CoinJournal has reached out to Darwin Labs CEO Sahil Baghla about the topics covered in this article. Baghla has decided not to comment.

Update: CoinJournal has received answers to questions sent to Bhardwaj. Bhardwaj’s answers have been edited for formatting purposes.

CoinJournal: Gainbitcoin’s prices are denominated in bitcoin. Why did the prices not change when the bitcoin price in US dollars roughly doubled in 2016?

Bhardwaj: Because the internal base price for Gainbitcoin is in BTC. Purchase and produce both are in BTC. So actual change in BTC price economics doesn’t impact the overall business.

CoinJournal: Why do your cloud mining contracts cost four times as much as the same amount of hashing power on Genesis Mining?

Bhardwaj: The price updates for contracts are done once in 6 months time frame. Gainbitcoin don’t use dynamic pricing structure as even the output for users is not dynamic. Genesis Mining is genuine as per your take, but I can surely find a lot of disgruntled customers because of wrongful information passed to them In all practical sense generic customer doesn’t have enough information to choose the right mining contract. In case of Gainbitcoin, it’s users are included in the ecosystem with a positive response and not left on their own judgement; leading to better inclusion in the ecosystem.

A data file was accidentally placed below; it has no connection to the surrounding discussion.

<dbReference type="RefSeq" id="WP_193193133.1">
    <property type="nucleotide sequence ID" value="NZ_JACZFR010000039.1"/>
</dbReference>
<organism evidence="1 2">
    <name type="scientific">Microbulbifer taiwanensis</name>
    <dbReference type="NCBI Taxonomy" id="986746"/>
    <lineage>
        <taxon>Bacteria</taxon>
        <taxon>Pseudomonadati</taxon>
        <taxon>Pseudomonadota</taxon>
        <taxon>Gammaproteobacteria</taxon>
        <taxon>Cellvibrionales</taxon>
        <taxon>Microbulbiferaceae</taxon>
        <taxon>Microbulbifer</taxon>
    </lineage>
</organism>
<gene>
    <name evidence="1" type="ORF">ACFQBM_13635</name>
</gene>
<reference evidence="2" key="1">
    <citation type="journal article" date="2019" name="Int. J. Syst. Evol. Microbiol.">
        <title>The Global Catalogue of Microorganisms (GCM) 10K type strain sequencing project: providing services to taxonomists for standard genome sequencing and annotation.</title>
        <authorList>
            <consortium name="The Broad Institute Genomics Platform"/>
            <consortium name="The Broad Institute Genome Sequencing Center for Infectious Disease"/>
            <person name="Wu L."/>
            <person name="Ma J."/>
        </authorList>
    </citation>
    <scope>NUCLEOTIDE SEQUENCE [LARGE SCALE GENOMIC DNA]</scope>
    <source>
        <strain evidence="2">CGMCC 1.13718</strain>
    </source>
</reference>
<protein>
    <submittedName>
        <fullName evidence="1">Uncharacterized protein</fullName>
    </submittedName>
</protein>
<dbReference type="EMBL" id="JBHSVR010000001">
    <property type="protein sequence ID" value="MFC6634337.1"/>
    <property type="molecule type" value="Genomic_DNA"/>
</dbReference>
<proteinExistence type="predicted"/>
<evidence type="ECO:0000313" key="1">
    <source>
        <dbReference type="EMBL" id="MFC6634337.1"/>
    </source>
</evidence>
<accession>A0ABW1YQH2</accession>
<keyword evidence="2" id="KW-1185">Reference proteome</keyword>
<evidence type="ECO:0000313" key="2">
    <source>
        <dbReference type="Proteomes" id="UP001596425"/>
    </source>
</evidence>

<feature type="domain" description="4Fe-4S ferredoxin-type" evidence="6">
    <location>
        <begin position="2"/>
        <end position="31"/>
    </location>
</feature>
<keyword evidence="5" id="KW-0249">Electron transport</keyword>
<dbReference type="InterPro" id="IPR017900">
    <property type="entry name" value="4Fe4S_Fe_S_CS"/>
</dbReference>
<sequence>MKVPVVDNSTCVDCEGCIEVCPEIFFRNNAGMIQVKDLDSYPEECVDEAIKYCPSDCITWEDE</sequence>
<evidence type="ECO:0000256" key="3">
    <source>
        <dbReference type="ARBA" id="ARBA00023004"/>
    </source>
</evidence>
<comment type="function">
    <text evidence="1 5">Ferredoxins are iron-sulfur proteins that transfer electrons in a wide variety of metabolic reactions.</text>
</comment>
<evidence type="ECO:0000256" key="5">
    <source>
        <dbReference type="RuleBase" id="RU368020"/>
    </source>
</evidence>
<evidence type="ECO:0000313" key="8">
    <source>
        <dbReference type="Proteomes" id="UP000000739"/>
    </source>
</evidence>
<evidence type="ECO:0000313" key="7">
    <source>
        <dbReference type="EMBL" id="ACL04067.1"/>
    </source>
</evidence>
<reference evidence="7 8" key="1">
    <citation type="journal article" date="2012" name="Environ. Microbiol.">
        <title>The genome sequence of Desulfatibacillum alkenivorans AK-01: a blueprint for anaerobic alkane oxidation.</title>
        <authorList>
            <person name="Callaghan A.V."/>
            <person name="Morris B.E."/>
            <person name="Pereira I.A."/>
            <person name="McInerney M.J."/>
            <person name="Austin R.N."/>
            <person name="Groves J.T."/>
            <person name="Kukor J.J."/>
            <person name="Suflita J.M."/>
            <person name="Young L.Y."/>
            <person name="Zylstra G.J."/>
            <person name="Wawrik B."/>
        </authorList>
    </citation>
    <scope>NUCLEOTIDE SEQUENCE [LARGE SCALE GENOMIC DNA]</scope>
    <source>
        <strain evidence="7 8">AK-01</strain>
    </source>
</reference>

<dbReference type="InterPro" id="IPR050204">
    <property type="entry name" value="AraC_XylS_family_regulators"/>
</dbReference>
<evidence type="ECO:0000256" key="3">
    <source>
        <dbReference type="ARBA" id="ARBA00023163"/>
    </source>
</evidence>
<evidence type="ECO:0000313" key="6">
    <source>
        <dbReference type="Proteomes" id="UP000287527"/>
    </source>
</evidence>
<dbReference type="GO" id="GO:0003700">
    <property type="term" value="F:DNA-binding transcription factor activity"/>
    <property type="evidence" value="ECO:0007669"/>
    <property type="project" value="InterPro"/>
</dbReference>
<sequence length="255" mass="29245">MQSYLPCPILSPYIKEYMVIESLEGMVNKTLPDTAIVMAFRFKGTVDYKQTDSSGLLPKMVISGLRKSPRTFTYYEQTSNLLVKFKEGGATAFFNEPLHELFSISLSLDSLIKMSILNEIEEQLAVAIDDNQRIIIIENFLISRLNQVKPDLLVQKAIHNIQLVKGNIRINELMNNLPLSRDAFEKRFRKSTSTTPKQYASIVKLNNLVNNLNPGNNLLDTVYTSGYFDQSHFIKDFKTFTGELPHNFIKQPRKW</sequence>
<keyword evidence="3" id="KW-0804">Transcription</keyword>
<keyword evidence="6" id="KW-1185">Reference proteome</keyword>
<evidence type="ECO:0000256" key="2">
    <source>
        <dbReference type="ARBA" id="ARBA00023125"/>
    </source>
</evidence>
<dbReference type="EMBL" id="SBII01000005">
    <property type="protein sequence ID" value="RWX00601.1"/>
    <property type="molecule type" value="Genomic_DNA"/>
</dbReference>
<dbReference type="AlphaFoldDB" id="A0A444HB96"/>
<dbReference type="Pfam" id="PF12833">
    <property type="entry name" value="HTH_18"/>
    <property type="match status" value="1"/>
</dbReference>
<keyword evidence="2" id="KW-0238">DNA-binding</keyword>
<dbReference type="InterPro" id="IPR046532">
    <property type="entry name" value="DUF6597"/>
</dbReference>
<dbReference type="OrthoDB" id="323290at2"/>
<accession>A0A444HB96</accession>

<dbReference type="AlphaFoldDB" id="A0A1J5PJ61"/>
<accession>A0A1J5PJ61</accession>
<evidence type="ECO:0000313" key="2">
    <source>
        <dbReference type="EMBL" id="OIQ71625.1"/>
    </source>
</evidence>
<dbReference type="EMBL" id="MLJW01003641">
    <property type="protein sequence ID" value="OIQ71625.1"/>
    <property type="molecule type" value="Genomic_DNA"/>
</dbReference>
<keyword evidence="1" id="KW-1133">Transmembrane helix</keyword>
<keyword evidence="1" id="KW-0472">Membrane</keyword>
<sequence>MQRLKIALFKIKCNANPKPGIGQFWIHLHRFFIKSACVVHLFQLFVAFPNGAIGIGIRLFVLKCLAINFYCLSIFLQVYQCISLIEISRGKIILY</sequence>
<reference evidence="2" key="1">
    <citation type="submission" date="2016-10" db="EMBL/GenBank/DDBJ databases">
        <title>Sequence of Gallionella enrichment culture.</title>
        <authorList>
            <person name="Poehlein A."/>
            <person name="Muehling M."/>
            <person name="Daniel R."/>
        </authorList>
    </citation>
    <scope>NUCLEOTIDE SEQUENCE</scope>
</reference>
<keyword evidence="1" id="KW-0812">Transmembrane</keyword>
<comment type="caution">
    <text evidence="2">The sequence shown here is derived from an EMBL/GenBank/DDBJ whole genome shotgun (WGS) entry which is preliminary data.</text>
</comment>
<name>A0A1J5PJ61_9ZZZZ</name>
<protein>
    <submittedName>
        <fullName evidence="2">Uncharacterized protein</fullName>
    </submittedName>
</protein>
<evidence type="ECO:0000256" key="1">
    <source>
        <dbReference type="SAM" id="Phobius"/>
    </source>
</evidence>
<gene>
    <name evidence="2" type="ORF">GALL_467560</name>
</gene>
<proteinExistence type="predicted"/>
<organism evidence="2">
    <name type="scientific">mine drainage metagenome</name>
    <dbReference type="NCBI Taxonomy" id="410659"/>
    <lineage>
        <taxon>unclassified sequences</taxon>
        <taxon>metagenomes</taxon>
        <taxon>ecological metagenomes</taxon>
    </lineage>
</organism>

CoinJournal: Why does the mining calculator on Gainbitcoin project 0.1 btc earned per month for 1.5 th/sec when a normal mining calculator says 1.5 th/sec should provide 0.04 btc per month?

Bhardwaj: Bitcoin mining calculators are good for people who want to run their own mining setup, and I assure you not good for cloud mining chaps. Whenever we get a chance to interact one to one I’ll personally explain u the maths behind Gainbitcoin successful pattern for the user gains. It’s very simple, only cloud mining people makes it too complex.

From CoinJournal’s perspective, saying things like the price of bitcoin does not impact a bitcoin mining business only confirms the fraudulent nature of the business.